SunEdison: Making solar pay
Solar energy may be hot these days, but it still costs two or three times more than the power your local utility provides. SunEdison, a Beltsville, Md., startup whose backers include Goldman Sachs and MissionPoint Capital Partners of Norwalk, Conn., has created a new financing model that allows solar to make financial sense for businesses.
The roof of Sea Gull Lighting Products' distribution center in Burlington Township, N.J., is covered with solar panels that the lighting maker did not pay a cent for. They are installed, operated, and maintained by SunEdison. The company acts as a bank, soliciting investors interested in a return on solar energy. SunEdison's investors own the solar panels, and Sea Gull agrees to buy the power.
The solar panels produce about 40% of the energy that the warehouse uses during peak hours, those times of day when purchased electricity is most expensive. In New Jersey, during hot summer afternoons when the sun is high and everyone is cranking up the air conditioning, the price of electricity can rise tenfold.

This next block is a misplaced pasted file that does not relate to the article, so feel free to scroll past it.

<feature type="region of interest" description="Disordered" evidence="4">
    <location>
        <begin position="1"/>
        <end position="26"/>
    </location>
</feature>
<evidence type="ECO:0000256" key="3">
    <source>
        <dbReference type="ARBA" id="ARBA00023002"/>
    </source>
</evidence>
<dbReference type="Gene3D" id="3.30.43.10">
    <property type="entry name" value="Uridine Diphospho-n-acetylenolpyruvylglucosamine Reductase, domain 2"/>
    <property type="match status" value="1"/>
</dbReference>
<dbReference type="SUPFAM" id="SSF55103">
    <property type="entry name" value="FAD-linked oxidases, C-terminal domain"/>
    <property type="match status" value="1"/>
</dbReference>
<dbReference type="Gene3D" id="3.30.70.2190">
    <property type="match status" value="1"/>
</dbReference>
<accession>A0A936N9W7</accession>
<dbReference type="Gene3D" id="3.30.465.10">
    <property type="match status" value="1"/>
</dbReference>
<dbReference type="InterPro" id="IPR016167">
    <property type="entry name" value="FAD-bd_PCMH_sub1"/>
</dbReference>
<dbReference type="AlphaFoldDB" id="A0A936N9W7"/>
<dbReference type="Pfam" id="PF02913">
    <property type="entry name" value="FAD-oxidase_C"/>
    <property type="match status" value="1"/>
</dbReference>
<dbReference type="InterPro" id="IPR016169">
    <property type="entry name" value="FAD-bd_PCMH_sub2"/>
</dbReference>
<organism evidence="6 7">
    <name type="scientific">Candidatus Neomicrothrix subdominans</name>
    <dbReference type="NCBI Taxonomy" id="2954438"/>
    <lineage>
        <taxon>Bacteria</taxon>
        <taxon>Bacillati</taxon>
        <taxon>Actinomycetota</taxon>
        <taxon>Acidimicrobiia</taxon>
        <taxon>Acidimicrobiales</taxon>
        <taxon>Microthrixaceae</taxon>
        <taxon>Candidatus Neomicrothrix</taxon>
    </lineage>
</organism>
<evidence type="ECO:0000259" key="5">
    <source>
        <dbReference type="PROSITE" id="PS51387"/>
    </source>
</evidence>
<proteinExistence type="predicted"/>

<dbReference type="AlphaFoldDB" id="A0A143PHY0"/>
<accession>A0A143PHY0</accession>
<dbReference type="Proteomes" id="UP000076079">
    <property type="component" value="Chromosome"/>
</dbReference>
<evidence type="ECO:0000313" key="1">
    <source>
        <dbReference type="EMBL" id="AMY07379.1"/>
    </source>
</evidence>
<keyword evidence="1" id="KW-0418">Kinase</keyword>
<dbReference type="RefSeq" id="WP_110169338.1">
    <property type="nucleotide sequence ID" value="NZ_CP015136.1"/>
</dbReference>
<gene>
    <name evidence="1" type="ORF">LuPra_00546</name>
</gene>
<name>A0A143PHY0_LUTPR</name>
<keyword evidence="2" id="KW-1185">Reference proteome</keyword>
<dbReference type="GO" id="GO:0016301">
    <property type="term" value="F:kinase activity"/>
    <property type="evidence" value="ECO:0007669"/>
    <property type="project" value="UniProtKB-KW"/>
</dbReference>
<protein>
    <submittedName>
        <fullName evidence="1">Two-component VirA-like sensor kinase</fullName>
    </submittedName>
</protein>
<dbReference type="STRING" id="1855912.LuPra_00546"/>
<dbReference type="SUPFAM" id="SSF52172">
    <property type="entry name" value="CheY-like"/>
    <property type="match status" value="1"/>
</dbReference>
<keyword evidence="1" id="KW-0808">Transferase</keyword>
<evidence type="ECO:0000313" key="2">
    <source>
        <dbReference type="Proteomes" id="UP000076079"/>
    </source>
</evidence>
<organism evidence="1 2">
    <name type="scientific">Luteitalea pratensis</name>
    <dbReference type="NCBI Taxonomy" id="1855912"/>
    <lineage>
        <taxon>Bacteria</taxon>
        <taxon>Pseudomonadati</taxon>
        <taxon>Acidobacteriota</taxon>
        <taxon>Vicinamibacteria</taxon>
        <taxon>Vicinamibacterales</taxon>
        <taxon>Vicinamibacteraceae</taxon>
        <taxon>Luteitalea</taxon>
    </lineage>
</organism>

Fortunately, that's the same period when solar panels generate the most juice. During those peak hours solar is cheaper for Sea Gull Lighting than power from the grid, and the company is saving 25% in annual electricity costs. The other benefit: Sea Gull can lock in the price of power for the next ten years, which, given recent trends in energy pricing, seems like a good idea.
Of course, if federal or state subsidies for solar disappear or subsidies for fossil fuel and ethanol rise, these financing deals could no longer make economic sense, and SunEdison's market could shrink. Short of that, SunEdison investors will know exactly what their profits will be over the next ten years. Their solar investment is not unlike a long-term bond held to maturity whose only real risk is the sun's not rising.